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How these Superbowl Ads are Going Against our Culture

The Superbowl commercials have been celebrated for decades. We watch with great expectations. To laugh. To cry. To groan. To cheer. Mini-movies which make us laugh, cry, groan, cheer, fall in love, and of course, want what they’re selling.

And yet, my friends, for years I avoided the commercial breaks. The message many of the ads sold was simply sex. Or rather, men: want these women. Lust after them. This is what you want. This is what will make you happy. A bit of breast. A piece of a$$. We know you only think of one thing. Let’s settle and give you only that.

Let’s forget that you are so much more.

But every day I watch my husband. I see him struggle against this culture which reduces him to one desire. Which forgets that he is a father. Ignores that he is a husband. Neglects that he is a strong, complex, capable, feeling, thinking man.

tim reading to jack

Every day my husband takes care of our kids. He gets them dressed. Drops them off at school. Works HARD at his business to support them. Takes care of their laundry. Feeds them. Snuggles and tickles and wrestles and plays with them. And every evening, I get the front row seat to him reading their bedtime stories before kissing them goodnight.

This year it seems that people have finally noticed: Our men are so much more.

Men love. Men cry. Men have passion. Men fear. Men hope. Men dream. Men make a difference.

Thank you, Nissan. Thank you, Dove. Thank you for affirming the men in our lives. The dads who build up our children. The people we love.

If we can all follow in their footsteps. Stop laughing at the mistakes men make. Stop mocking their different styles of parenting. Stop expecting them to be like women.

Start accepting their tears. Start listening to their fears. Start encouraging their hopes and dreams. If we can start supporting them to change a diaper, hold our child, be an active dad – the dad their kids so desperately need. If we can trust them for a night or a weekend alone to experience 24 hours with their kids, what would happen? They might not do it the same… no, they might do it better.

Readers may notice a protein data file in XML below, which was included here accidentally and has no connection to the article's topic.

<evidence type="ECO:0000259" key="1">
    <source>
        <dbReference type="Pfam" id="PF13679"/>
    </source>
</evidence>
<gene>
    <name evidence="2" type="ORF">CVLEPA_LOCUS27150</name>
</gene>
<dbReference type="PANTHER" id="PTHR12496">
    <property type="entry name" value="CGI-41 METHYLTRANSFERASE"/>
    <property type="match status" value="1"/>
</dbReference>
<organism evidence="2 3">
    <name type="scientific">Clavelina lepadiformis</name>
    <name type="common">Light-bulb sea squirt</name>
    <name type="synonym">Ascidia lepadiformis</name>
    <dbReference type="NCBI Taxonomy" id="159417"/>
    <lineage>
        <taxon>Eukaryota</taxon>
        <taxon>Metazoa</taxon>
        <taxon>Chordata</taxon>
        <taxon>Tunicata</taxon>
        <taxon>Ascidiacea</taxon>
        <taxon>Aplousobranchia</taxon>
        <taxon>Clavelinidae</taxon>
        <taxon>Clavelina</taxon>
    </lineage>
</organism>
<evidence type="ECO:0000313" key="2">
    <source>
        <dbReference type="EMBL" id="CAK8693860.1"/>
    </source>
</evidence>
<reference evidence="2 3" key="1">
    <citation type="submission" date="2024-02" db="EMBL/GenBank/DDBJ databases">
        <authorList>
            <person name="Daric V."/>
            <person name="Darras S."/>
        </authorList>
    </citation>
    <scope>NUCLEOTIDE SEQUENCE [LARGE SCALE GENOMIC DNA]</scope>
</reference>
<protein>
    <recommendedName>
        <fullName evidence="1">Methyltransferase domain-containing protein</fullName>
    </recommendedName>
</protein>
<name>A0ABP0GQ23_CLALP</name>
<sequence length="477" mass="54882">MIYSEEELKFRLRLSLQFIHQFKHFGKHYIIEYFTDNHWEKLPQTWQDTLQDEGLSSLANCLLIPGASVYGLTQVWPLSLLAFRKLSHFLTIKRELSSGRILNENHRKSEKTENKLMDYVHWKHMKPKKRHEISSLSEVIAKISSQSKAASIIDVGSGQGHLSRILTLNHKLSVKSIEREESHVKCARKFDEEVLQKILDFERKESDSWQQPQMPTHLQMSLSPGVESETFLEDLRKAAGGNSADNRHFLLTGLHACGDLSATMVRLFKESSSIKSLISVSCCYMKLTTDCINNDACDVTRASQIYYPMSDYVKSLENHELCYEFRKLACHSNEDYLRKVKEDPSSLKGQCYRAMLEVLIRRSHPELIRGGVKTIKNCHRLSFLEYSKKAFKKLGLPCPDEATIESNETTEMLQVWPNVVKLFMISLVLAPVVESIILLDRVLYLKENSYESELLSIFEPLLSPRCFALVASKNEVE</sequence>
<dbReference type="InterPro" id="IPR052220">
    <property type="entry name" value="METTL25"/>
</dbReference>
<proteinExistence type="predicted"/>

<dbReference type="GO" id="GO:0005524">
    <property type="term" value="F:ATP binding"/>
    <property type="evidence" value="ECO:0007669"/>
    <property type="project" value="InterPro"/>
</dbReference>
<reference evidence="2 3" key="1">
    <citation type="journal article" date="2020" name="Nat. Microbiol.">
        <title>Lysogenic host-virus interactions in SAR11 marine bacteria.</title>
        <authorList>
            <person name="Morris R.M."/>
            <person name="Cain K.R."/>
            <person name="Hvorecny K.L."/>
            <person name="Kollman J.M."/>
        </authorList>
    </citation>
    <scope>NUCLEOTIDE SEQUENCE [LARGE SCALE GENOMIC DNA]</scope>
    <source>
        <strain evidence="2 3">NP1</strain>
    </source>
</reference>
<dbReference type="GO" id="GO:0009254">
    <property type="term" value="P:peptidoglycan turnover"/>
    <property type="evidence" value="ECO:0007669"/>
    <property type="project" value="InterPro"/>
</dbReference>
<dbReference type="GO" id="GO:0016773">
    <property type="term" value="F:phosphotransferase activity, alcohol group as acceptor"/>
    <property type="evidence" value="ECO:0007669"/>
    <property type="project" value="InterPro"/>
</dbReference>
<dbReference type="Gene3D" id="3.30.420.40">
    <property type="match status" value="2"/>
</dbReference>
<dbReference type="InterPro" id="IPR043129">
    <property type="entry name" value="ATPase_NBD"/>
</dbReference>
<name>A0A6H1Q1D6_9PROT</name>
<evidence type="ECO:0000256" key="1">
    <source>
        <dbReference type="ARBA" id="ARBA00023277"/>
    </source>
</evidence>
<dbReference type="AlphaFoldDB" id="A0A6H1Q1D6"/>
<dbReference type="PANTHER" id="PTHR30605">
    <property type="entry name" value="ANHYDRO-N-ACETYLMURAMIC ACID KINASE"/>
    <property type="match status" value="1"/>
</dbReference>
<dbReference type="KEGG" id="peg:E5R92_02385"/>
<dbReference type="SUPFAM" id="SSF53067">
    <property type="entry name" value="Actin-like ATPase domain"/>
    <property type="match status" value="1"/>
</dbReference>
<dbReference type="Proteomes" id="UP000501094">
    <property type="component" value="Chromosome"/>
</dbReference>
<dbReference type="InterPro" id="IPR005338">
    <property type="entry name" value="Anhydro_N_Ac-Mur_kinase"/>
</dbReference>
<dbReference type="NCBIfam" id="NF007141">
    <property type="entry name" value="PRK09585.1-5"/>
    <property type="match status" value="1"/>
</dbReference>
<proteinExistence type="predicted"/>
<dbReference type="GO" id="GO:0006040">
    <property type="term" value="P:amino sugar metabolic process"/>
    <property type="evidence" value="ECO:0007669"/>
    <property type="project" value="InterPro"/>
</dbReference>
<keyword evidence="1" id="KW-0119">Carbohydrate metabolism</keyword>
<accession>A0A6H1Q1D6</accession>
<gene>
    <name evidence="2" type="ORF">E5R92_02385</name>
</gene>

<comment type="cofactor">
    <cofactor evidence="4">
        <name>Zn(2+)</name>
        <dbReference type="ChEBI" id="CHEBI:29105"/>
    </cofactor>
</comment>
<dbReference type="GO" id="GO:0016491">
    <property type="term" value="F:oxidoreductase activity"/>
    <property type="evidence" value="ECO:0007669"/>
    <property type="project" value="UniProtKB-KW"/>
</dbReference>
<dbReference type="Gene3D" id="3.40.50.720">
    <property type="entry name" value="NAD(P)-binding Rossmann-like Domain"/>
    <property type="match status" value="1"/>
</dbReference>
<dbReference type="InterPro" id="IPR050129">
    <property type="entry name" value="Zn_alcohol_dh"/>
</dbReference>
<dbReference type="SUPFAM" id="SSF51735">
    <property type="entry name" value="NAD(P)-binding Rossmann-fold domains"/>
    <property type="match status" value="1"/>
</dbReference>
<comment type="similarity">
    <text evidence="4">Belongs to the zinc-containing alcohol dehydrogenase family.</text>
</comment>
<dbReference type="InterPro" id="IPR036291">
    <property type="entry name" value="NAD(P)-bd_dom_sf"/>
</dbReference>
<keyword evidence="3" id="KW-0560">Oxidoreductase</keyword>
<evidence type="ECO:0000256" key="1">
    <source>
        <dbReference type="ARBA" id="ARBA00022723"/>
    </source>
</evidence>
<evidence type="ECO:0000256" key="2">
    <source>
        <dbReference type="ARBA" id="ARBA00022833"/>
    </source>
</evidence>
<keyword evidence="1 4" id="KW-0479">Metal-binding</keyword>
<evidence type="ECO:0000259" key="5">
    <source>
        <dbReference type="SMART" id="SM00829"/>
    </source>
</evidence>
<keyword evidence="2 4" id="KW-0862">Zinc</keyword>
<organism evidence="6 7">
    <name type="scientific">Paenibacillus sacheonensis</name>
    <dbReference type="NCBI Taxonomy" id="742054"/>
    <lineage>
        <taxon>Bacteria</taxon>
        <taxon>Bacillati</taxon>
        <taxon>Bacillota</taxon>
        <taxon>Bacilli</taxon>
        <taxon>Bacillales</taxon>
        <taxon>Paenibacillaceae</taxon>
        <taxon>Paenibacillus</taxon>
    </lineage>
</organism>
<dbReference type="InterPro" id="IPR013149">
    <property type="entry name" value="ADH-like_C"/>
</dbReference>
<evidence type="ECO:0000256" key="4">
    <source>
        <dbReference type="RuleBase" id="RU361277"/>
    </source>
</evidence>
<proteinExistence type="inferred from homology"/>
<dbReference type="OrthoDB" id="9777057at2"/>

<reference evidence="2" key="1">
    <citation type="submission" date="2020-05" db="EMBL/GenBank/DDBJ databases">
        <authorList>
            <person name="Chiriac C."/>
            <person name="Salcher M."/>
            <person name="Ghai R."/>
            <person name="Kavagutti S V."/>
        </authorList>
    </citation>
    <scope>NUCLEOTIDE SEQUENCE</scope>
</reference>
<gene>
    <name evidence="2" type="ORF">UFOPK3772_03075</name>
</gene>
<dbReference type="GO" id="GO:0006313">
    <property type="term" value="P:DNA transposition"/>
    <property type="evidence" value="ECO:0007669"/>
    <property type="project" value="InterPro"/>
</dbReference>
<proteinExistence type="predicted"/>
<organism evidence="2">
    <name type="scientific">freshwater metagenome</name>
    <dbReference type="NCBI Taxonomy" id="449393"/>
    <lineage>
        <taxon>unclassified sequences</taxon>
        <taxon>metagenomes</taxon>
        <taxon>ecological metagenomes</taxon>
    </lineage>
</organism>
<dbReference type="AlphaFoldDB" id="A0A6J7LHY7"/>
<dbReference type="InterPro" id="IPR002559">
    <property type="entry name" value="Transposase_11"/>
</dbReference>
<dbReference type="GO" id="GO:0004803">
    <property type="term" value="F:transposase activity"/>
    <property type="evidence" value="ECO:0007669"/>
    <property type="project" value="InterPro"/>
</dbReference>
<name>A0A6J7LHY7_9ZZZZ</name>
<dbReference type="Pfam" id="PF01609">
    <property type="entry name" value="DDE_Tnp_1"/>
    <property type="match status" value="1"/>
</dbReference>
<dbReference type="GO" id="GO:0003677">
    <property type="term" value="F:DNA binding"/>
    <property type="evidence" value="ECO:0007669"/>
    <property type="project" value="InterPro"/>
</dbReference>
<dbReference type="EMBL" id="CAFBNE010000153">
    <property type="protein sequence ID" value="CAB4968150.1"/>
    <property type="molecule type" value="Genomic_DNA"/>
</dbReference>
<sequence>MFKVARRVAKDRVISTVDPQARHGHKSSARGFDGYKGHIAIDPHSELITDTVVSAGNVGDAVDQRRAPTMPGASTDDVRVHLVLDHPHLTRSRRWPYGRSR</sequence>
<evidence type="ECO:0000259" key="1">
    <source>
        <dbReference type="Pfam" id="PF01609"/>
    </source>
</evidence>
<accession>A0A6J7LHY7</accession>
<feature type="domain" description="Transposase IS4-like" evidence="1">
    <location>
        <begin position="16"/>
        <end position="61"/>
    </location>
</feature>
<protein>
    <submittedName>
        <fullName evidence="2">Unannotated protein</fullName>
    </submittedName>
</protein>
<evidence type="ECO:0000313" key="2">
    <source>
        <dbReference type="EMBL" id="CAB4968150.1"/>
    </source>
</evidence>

For once they might be built up in who God created them to be. Not a 2 dimensional character in a godaddy commercial, but a strong man who has gifts, talents and abilities. For once they might shine in their expression of love. For once they might be equipped to support their family beyond their finances. For once they might be seen as respectable contributors to the holistic well being of the family.

What would change in your family if you entrusted your husband with your child? What would change in him if he saw you respect him? What would change in your kids? What would change in you?

** I want to make a note to you friends whose husbands have proved themselves to be untrustworthy because of abuse. Please know, this is not for you. My prayers are with you. Bless you.

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2 thoughts on “How these Superbowl Ads are Going Against our Culture

  1. Andy and I had just had this exact discussion when you posted this– we totally agree! Not only does our culture fail to recognize a man’s ability to nurture, but at times it regards this nurturing as strange or unwelcome/unmanly. When Andy tries to engage with children who come through the pharmacy as patients, he sometimes gets strange looks like he’s some kind of predator. It disgusts me. He’s just a nice guy who likes kids and can relate to them. And the “idiot dad” ads that are often around are super frustrating too. YES, my husband knows how to cook/clean/dress the kids.

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